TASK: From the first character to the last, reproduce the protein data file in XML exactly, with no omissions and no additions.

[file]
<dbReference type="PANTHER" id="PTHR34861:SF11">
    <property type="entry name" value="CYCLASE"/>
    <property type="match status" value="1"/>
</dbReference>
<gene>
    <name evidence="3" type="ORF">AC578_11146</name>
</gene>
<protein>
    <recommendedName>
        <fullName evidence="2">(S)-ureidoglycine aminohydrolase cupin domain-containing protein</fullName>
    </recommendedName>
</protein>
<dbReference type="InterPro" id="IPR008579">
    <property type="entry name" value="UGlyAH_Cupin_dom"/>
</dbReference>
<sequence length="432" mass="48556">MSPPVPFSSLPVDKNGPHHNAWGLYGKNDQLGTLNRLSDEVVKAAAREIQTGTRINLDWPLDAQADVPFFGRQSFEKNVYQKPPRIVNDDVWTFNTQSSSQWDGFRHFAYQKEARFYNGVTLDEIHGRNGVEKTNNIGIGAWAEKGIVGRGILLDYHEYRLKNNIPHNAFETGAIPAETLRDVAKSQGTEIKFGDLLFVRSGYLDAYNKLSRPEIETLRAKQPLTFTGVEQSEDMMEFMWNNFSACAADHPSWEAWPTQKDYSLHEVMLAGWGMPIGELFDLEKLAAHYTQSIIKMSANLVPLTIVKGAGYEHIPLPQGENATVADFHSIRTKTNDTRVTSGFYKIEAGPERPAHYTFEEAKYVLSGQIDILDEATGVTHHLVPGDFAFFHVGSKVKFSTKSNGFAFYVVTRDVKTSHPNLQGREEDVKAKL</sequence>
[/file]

<dbReference type="PANTHER" id="PTHR34861:SF11">
    <property type="entry name" value="CYCLASE"/>
    <property type="match status" value="1"/>
</dbReference>
<gene>
    <name evidence="3" type="ORF">AC578_11146</name>
</gene>
<protein>
    <recommendedName>
        <fullName evidence="2">(S)-ureidoglycine aminohydrolase cupin domain-containing protein</fullName>
    </recommendedName>
</protein>
<dbReference type="InterPro" id="IPR008579">
    <property type="entry name" value="UGlyAH_Cupin_dom"/>
</dbReference>
<sequence length="432" mass="48556">MSPPVPFSSLPVDKNGPHHNAWGLYGKNDQLGTLNRLSDEVVKAAAREIQTGTRINLDWPLDAQADVPFFGRQSFEKNVYQKPPRIVNDDVWTFNTQSSSQWDGFRHFAYQKEARFYNGVTLDEIHGRNGVEKTNNIGIGAWAEKGIVGRGILLDYHEYRLKNNIPHNAFETGAIPAETLRDVAKSQGTEIKFGDLLFVRSGYLDAYNKLSRPEIETLRAKQPLTFTGVEQSEDMMEFMWNNFSACAADHPSWEAWPTQKDYSLHEVMLAGWGMPIGELFDLEKLAAHYTQSIIKMSANLVPLTIVKGAGYEHIPLPQGENATVADFHSIRTKTNDTRVTSGFYKIEAGPERPAHYTFEEAKYVLSGQIDILDEATGVTHHLVPGDFAFFHVGSKVKFSTKSNGFAFYVVTRDVKTSHPNLQGREEDVKAKL</sequence>